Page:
Vintage the appearance may be but that bodywork is anything but. The entire shell is made from a carbon fibre-Kevlar composite material. This makes it strong, light and highly resistant to flex but more importantly in an accident it isolates the damage to specific crumple zones, which can then be removed, remoulded and replaced. This keeps the cost of ownership low.
At first glance, though, the La Joya's cabin isn't really that impressive. That is if you do not notice the seats. The two seats in this coupe are made by Recaro, exclusively for Bufori. And they are incredibly plush with 17 adjustment levels, almost better than the seats found in a Rolls Royce, though trying to identify and then grow accustomed to which button controls what function takes some time getting used to.
Nevertheless those seats are so comfortable they take your attention away from the dashboard which looks like something that came out from a Hyundai. This isn't an aesthetically pleasing dash, and any effort to retain a classic character is ruined by that thick steering wheel, the fill-your-palm gearshift and that large expanse of mirror polished wood which is a stark contrast to the dainty analogue clocks. I think Bufori could have certainly achieved a more classic touch without kitting it out with what looks like aftermarket accessories. It could have easily placed a gated transmission module with a more elegant stick or used darker and classier looking wood rather than the bright gaudy shades our test car came in. Even the air con vents could have been classier though the stereo is something you can specify.
The La Joya will be introduced in India with a 250PS 3.3-litre V6 engine that is being sourced from Hyundai. It isn't what I drove though at Chennai, where I got to experience a smaller 2.7-litre V6 which makes 172PS and is also sourced from Hyundai. This engine isn't explosive but then neither is it ultimately powerful. It enables the La Joya to cruise around in comfort with enough reserves for a top whack of 200kmph. This top speed and 0-100kmph time under 8 seconds is possible thanks to a phenomenally high power-to-weight ratio. With the 3.3-litre V6, the performance times should improve considerably. The engine is located at the rear and directly behind the seats though the soundproofing never lets that engine noise fill the cabin even at full clip. However if you want that V6 howl to blast your eardrums, a release switch inside the glove box flips open the engine cover inside the cabin.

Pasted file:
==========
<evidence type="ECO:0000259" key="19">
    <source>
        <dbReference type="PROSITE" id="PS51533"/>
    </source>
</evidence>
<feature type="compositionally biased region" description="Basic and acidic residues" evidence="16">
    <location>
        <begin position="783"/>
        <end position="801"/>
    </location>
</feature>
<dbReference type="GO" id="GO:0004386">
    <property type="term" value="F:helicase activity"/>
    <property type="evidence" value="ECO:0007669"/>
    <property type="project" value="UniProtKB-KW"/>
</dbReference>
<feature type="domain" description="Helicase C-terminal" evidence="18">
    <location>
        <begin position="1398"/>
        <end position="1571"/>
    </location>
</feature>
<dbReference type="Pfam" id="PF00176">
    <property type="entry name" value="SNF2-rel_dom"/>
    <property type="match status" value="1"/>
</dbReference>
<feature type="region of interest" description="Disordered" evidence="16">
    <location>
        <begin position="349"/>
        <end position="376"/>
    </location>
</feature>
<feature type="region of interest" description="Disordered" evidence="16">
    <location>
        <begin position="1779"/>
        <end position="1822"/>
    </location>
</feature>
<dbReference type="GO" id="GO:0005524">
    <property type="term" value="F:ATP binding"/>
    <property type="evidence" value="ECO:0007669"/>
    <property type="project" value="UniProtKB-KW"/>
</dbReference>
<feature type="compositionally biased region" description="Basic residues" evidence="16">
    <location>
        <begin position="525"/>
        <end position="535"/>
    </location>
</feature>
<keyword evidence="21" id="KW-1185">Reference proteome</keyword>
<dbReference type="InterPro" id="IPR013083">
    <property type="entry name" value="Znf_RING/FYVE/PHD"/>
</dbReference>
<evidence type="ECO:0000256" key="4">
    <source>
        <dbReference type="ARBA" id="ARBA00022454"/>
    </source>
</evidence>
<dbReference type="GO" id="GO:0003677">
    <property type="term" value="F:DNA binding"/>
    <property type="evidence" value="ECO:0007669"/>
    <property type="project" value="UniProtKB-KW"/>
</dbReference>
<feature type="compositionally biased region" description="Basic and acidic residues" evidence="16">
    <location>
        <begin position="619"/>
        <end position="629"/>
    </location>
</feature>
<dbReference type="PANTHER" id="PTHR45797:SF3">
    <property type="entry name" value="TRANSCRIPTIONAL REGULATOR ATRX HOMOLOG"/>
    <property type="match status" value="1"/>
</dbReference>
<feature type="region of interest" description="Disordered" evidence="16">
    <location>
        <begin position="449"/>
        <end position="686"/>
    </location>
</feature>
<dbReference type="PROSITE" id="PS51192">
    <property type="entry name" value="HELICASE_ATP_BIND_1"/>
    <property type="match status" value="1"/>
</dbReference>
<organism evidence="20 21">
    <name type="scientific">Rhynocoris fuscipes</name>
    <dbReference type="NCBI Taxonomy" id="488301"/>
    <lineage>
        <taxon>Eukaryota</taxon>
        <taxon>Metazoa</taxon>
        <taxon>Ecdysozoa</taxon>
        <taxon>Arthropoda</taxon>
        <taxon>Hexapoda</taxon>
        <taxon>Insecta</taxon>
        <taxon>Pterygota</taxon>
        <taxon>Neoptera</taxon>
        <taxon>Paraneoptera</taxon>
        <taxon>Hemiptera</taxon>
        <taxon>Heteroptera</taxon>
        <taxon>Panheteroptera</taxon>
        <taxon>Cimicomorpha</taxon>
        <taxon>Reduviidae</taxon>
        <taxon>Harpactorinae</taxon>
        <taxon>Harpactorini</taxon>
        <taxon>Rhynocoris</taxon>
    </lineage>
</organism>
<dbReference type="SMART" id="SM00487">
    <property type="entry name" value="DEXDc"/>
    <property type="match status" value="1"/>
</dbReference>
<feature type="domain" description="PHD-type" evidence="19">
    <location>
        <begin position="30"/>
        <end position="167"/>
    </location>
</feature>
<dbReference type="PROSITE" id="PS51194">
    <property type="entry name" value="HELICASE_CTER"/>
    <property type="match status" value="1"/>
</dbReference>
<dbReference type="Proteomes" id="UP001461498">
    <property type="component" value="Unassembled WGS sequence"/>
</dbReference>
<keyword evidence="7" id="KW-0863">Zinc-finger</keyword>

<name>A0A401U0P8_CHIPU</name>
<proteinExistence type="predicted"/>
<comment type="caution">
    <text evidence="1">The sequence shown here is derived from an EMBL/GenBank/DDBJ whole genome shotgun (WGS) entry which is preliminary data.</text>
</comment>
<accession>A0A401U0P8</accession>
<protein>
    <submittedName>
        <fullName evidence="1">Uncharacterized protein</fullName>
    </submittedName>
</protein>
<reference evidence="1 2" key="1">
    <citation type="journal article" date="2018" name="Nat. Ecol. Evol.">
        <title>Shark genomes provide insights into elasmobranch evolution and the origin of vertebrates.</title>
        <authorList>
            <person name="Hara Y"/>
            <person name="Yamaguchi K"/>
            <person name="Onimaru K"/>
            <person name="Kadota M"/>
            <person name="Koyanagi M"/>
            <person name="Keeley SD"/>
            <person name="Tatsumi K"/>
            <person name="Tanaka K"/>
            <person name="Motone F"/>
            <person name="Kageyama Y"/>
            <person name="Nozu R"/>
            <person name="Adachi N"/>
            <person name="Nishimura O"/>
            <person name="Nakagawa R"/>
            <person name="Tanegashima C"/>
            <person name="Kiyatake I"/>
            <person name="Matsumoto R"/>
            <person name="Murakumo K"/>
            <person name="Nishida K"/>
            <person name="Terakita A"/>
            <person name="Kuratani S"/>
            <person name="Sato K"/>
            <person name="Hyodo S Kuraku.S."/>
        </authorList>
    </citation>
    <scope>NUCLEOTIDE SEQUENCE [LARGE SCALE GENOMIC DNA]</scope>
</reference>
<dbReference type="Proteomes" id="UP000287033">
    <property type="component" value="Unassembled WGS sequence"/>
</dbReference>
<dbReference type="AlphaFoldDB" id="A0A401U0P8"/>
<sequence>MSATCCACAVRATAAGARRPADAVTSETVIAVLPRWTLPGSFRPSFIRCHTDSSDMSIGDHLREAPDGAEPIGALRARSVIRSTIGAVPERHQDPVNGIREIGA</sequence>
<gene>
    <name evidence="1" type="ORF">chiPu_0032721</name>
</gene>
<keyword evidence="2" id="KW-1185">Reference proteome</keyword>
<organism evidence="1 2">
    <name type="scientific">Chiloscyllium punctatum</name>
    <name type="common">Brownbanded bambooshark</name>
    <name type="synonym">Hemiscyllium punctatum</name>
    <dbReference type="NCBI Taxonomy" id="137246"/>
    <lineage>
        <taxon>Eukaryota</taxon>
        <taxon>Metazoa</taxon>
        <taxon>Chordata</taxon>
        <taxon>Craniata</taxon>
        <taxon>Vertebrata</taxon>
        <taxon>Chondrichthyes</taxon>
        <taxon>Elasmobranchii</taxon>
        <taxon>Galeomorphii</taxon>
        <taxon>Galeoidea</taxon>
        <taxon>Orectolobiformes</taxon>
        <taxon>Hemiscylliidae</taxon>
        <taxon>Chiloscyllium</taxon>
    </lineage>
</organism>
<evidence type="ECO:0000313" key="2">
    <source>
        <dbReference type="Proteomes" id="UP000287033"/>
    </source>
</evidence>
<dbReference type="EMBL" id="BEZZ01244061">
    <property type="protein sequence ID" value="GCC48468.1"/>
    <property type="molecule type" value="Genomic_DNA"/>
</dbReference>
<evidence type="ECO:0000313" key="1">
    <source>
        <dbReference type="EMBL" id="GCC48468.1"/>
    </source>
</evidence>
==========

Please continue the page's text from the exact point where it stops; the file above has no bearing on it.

The La Joya has been engineered thoughtfully, so the engine is easily accessible from the rear and can be removed by simply unfastening six bolts. The five-speed automatic transmission's sequential shifts ratios nicely match the power and torque output.
The La Joya uses a steel spaceframe chassis which gives it ample rigidity while being light and averse to corrosion. At both the front and rear the 17-inch BBS light magnesium alloy wheels and 225/45 Continental Sport tyres are suspended from an independent double wishbone suspension with anti-roll bars, coil springs and adjustable shock absorbers. It also has massive discs all around with ABS and EBD. While I did not experience the ride quality, the La Joya has very little roll and driven hard on the highways should be extremely stable and confidence inspiring. On the short stint at the MMST, the La Joya felt way lighter and easier to maneuver than it looks - though it appears to weigh well over two tonnes visually. Steering is precise and directional changes whether at low or high speeds are confidently executed.
The La Joya, interestingly, is completely customisable so you can specify the colours for the exteriors or interior trim, materials right down to the grain and type of wood. This makes it a very personal car. But at over Rs 1.5 crore it should have been named BUFORE, denoting expensive more than exclusive!